They look otherworldly, like flying saucers that dropped into the water and froze, or ancient, ice-encapsulated jellyfish. In fact, these icy circles are frozen methane bubbles – pockets of gas that, when trapped underwater and frozen, form a spectacular landscape.
Found in winter in high northern latitude lakes like Lake Abraham in Alberta, Canada, these gas bubbles are created when dead leaves, grass and animals fall into the water, sink and are eaten by bacteria that excrete methane. The gas is released as bubbles that transform into tens of thousands of icy white disks when they come into contact with frozen water, Quora user Mayur Kanaiya explains.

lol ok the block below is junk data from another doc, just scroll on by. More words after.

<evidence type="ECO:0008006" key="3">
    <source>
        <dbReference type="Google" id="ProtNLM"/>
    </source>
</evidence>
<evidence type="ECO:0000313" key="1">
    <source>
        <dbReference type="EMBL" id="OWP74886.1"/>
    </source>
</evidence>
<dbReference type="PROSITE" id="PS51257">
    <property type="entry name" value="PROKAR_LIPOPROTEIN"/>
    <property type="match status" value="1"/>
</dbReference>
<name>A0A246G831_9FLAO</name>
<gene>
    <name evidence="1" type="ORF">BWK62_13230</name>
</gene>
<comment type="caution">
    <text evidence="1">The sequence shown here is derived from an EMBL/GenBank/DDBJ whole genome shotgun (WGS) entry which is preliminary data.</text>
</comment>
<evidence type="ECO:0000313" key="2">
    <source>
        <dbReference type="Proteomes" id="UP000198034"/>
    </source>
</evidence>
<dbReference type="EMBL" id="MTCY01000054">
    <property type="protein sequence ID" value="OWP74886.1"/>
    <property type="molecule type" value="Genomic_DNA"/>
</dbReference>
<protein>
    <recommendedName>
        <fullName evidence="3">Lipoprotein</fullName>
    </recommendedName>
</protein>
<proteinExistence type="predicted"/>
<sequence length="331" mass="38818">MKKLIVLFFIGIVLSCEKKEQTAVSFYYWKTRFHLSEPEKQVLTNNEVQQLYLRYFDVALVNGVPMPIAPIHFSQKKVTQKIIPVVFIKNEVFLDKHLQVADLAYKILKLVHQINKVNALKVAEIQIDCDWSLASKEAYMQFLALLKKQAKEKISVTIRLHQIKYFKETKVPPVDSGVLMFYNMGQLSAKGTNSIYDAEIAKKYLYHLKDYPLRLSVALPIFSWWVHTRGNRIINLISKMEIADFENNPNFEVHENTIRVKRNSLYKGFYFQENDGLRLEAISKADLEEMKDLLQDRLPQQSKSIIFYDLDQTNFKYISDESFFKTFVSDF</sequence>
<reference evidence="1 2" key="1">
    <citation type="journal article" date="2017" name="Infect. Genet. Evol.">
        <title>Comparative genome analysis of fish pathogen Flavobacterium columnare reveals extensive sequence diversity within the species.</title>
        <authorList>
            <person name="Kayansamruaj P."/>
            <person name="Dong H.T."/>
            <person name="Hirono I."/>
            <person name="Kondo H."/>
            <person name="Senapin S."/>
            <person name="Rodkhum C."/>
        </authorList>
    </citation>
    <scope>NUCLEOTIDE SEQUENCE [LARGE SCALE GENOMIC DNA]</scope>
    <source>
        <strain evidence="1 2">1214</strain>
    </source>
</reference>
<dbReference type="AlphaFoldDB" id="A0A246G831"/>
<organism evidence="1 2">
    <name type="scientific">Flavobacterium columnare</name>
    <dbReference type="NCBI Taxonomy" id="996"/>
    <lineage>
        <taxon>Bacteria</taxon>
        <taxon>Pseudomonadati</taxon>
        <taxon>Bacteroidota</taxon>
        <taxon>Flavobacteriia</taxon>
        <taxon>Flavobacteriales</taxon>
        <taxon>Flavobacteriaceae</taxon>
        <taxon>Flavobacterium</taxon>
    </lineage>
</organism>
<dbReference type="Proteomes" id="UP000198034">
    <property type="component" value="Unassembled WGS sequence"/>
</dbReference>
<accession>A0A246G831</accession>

It’s a stunning, but potentially dangerous sight. This potent greenhouse gas not only warms the planet, but also is highly flammable. Come spring, when the ice melts, the methane bubbles pop and fizz in a spectacular release – but if anyone happens to light a match nearby, the masses of methane will ignite into a giant explosion.